• Having a structure in place is really helpful when you work from home, so plan your day and develop a new routine that works for you, getting up and going to bed at the same time each day, and saving blocks of time for breaks, exercise and catching up with friends and family.

4. Sleep and Recovery

A recent Sleep Council survey found that ‘Corona-anxiety’ is keeping three quarters of us awake at night, with a third of us experiencing more vivid dreams. Sleep is vital for all the areas of health we’ve already mentioned. A bad night’s sleep will sabotage your metabolism, making you feel hungry for comfort foods. It will deplete your immune system’s T cells, which help your body fight off infection, and it will also disrupt neurotransmitters and stress hormones, affecting your brain and your mood.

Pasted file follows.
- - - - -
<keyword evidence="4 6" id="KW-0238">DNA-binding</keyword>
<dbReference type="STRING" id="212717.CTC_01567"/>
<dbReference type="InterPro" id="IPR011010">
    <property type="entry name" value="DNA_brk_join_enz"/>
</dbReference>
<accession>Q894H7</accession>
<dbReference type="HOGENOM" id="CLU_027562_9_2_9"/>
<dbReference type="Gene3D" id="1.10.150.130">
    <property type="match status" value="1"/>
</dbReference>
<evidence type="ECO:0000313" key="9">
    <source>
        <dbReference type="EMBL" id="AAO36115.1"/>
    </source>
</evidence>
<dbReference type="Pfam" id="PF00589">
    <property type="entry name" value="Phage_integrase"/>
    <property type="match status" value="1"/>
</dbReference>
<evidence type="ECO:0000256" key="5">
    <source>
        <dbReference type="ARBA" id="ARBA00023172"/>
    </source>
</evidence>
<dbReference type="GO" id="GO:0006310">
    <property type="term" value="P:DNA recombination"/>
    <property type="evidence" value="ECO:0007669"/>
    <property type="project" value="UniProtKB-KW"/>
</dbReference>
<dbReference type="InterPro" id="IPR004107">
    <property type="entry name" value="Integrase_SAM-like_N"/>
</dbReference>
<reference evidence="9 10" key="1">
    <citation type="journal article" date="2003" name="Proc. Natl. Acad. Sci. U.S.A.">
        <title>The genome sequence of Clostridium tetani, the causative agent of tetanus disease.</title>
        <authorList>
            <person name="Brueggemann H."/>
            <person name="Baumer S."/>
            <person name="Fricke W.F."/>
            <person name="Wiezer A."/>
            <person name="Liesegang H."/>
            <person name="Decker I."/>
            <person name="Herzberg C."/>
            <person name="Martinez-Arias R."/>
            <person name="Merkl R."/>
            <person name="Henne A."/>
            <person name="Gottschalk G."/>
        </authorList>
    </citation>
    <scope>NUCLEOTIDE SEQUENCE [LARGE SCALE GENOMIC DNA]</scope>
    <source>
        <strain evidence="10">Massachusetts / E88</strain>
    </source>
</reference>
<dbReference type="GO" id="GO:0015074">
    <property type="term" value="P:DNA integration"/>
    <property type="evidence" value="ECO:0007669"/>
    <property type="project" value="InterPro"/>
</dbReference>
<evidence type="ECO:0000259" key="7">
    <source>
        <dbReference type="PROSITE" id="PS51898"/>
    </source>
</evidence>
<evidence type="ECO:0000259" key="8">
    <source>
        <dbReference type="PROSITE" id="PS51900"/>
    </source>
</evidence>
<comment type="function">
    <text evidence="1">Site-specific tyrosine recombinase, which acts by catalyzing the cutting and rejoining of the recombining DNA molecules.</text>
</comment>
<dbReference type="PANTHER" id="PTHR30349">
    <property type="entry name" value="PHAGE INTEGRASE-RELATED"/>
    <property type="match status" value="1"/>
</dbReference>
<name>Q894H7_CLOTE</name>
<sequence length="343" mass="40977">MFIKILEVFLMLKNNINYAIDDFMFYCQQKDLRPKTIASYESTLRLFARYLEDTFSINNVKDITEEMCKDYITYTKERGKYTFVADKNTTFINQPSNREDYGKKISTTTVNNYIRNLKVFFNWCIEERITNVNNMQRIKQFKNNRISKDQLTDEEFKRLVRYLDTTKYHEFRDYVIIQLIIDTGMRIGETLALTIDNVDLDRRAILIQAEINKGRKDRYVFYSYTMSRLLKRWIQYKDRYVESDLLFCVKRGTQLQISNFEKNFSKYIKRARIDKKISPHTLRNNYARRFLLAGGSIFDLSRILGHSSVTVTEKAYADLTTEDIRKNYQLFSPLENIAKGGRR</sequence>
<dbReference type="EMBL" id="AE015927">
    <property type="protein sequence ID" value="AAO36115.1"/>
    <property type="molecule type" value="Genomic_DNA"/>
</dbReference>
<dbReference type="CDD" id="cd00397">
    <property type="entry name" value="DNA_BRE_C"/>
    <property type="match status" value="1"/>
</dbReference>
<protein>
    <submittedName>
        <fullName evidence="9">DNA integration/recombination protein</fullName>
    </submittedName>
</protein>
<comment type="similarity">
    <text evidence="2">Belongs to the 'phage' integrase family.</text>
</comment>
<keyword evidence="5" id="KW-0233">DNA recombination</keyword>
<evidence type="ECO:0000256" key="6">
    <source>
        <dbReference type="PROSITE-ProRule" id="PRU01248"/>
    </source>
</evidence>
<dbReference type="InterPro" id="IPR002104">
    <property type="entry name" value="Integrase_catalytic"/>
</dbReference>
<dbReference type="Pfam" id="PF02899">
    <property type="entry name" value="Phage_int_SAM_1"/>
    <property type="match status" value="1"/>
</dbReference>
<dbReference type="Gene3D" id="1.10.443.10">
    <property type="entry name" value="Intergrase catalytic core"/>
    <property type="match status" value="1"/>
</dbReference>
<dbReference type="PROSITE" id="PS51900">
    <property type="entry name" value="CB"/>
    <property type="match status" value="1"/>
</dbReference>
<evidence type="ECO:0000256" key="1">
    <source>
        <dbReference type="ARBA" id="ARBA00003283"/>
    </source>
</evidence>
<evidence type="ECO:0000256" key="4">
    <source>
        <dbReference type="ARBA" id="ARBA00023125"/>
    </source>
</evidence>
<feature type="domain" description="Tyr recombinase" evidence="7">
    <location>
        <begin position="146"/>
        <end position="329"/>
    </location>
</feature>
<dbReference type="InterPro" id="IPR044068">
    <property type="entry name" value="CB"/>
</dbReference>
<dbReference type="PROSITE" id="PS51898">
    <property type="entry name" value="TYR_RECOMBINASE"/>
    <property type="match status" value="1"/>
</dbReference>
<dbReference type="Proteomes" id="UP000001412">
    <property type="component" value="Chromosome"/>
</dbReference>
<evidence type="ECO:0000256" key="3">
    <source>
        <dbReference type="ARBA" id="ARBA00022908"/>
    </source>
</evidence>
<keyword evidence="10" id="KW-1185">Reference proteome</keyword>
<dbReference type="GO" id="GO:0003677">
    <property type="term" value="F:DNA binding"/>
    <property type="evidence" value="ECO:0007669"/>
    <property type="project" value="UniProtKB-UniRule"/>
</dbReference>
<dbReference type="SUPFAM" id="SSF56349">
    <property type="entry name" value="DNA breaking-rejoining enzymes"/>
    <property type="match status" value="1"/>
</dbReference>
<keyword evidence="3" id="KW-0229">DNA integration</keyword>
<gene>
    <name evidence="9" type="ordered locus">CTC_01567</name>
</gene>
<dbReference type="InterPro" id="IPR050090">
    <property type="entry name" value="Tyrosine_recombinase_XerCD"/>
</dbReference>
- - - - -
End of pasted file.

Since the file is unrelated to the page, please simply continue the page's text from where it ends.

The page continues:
Top tips:

  • Try to put away your phone at least one hour before bed as the blue light emitted from the screen affects the body clock and our ability to produce melatonin, the hormone that induces sleep. Taking a break from the news before bed certainly won’t do you any harm.
  • Topping up magnesium levels can be a great help. This trace mineral known for its strong relaxing properties can be found in many unprocessed foods (particularly green leafy veg, nuts and seeds, legumes). It’s also particularly well absorbed through the skin. An Epsom salt bath half an hour before bed will do wonders to help you unwind.

 

Do you want to support your employees to make a measurable difference to their health in these 4 areas?